Absolutely true. The legal client (pays the bills) of the
    telecommunication provider can, at any time, legally request, obtain,
    retain, and analyse the billing and usage details related to the
    contract the have with their telecommunications provider. Ordinarily,
    this information is available only from a historical perspective,
    however, under special circumstances, can be obtained on a "next day"
    basis, yet still historical and certainly not "live" - which requires a
    warrant.

    >
    > I have idea: let's buy new private SIM card (ungeristered prepaid is
    > the best solution in europe), and send private SMS via this card.


    This is the only viable and legal alternative available to J.Q. Citizen,
    and under the circumstances outlined by the OP, would be my
    recommendation as well.

    >
    > regards
    > BN
    >
    > SinghaLvr napisal(a):
    >
    >>Question:
    >>
    >>Just in case anyone knows or if anyone has any experience in this area:
    >>
    >>On my company phone (Cingular or Sprint), can my company read my SMS
    >>messages? (I am permitted to use SMS for personal use, but I'm wondering how
    >>safe are "personal" messages) ?
    >>
    >>Thanks ...

    >
    >



    --
    jer
    email reply - I am not a 'ten'



  3. #3
    Jer
    Guest

    Re: Can company read SMS messages?

    SinghaLvr wrote:

    > Two other questions: Would I have to be near this K1205 for them to read my
    > messages? ( I tend to work from home a lot ) and if they see personal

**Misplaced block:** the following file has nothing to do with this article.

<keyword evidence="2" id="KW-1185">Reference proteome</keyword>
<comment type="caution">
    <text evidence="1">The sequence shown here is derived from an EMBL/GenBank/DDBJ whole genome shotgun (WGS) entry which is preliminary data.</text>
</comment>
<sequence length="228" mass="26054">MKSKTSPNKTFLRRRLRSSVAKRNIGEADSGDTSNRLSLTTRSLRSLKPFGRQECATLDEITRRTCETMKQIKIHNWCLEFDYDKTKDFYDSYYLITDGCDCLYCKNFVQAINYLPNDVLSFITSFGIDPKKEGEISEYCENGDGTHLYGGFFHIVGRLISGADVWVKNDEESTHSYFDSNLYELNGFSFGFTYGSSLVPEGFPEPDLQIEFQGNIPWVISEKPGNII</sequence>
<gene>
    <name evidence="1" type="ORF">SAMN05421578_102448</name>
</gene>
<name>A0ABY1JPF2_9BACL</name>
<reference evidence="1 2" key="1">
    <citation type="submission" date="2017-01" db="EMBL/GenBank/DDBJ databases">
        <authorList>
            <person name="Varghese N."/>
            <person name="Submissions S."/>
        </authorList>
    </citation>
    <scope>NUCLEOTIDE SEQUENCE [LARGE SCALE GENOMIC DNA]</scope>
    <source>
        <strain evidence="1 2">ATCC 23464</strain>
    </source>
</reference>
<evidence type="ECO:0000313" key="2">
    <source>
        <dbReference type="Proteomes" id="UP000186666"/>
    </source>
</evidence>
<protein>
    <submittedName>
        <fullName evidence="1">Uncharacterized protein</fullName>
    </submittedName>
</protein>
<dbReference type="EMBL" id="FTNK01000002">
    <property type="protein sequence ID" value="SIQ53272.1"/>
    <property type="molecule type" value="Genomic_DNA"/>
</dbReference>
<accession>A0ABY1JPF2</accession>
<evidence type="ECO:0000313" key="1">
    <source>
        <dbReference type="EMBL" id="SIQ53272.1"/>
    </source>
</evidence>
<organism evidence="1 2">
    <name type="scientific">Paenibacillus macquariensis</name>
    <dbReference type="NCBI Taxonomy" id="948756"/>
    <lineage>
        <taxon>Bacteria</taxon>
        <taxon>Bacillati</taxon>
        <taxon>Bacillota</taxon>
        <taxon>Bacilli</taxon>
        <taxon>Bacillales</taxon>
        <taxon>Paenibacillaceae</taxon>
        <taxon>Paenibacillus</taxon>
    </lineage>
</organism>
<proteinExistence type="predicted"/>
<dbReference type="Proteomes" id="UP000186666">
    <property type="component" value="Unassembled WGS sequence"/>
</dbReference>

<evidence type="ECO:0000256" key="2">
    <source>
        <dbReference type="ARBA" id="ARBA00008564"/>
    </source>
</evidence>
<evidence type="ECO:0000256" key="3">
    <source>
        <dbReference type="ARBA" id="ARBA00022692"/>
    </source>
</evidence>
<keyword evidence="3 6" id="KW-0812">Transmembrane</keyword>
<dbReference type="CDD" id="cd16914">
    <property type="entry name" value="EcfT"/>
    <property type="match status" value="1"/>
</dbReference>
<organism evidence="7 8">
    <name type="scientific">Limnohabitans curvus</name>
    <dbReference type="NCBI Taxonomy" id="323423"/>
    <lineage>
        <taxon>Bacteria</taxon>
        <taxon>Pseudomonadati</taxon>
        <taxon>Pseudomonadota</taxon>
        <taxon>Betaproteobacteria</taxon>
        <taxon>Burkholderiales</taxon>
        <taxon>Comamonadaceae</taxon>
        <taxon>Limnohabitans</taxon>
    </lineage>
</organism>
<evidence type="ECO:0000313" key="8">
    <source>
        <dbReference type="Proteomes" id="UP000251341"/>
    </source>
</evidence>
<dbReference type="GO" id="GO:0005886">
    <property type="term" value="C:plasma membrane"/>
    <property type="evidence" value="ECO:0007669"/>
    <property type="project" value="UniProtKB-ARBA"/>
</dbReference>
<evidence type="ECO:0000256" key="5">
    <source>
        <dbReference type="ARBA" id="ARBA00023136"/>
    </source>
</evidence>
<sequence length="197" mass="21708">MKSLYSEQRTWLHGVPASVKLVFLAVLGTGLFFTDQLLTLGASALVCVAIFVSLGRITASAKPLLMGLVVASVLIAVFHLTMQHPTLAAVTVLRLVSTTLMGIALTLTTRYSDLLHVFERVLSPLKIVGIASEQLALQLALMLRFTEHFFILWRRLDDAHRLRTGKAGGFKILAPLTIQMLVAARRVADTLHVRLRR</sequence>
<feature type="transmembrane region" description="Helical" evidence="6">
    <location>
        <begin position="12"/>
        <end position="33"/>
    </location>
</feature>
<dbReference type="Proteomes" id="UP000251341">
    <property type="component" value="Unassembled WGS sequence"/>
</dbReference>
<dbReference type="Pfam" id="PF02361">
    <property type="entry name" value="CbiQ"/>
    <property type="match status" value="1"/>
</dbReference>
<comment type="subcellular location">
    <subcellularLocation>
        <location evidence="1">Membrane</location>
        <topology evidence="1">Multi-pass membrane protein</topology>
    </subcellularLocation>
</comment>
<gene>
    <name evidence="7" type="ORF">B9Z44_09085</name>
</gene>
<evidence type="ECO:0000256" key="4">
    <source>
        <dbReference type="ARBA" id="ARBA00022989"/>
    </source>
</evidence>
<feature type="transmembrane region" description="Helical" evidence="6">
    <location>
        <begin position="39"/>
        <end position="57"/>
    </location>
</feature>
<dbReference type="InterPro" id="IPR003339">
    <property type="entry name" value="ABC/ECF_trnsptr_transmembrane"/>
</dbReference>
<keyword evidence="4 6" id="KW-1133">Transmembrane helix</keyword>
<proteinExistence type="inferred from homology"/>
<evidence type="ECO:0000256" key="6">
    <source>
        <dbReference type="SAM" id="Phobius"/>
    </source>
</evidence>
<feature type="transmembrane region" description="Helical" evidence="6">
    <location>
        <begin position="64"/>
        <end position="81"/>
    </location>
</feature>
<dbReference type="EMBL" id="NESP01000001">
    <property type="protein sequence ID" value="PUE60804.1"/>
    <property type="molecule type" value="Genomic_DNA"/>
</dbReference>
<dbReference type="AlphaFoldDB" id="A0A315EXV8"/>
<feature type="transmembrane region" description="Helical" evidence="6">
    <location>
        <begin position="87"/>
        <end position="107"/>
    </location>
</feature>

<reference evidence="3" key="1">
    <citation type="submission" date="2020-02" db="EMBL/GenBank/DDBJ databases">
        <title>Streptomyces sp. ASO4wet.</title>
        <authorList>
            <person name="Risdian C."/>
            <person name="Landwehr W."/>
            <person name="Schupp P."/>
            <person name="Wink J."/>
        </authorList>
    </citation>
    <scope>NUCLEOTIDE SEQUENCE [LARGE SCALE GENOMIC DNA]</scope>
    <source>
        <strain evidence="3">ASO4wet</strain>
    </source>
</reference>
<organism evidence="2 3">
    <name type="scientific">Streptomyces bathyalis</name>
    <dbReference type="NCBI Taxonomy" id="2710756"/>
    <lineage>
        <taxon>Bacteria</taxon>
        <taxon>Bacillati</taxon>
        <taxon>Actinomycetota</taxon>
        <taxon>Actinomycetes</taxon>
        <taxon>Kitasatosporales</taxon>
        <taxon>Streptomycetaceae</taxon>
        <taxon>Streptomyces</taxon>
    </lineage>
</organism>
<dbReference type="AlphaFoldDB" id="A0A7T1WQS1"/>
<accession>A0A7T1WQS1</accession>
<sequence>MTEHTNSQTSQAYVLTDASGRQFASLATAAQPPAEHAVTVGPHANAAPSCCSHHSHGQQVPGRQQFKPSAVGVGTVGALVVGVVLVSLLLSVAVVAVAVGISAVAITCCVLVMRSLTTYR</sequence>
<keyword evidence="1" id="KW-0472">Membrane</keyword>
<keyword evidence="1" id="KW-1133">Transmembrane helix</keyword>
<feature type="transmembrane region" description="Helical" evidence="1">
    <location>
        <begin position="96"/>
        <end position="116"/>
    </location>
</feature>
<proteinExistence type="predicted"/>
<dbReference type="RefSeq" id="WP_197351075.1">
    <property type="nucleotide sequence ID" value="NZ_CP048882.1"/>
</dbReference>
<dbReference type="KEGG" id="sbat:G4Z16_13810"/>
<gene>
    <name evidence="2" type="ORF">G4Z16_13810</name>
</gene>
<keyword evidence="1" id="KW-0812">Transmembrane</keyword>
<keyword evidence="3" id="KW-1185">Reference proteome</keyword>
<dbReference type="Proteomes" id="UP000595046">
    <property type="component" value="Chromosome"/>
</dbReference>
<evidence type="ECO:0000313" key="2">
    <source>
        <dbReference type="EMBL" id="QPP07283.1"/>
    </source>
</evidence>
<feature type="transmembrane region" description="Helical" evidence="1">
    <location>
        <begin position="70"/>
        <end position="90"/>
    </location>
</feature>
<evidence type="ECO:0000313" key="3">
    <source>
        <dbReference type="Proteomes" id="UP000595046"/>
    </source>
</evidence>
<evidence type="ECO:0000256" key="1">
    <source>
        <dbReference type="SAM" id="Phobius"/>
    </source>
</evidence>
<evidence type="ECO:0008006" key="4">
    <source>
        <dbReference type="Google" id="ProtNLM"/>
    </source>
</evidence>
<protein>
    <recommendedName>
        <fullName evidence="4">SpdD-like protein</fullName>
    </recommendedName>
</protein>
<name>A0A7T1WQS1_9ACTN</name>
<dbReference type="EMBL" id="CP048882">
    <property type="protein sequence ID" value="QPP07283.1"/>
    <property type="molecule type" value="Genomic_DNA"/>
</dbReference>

> numbers on the bill, could they request a "transcript" from the carrier?
    >
    >



    Would you have to be near the sniffer to risk being "discovered"?

    The Tektronix K1205 is a data link sniffer, and can be used in a
    wireline or wireless connection scenario. It also has the capability of
    recording whatever it captures.


    Would it be legally possible for your company to learn what activity
    occurred while equipment they rent was used by one of their own employees?

    Absolutely. They're paying the bill, so they're legally allowed to
    access details related to their own billing records, historically
    speaking. As to whether they would be able to access the content of
    your SMS-related message data, the answer would be no, since they don't
    own the network carrying the messages.


    --
    jer
    email reply - I am not a 'ten'



  4. #4
    Fred
    Guest

    Re: Can company read SMS messages?

    Not only can they, I read in the newspaper during the Scott Peterson trial
    the police department subpoenaed his old text messages from his cell carrier
    and they got copies of text messages he sent several months prior!

    Fred

    "SinghaLvr" <[email protected]> wrote in message
    news:[email protected]
    >
    > Question:
    >
    > Just in case anyone knows or if anyone has any experience in this area:
    >
    > On my company phone (Cingular or Sprint), can my company read my SMS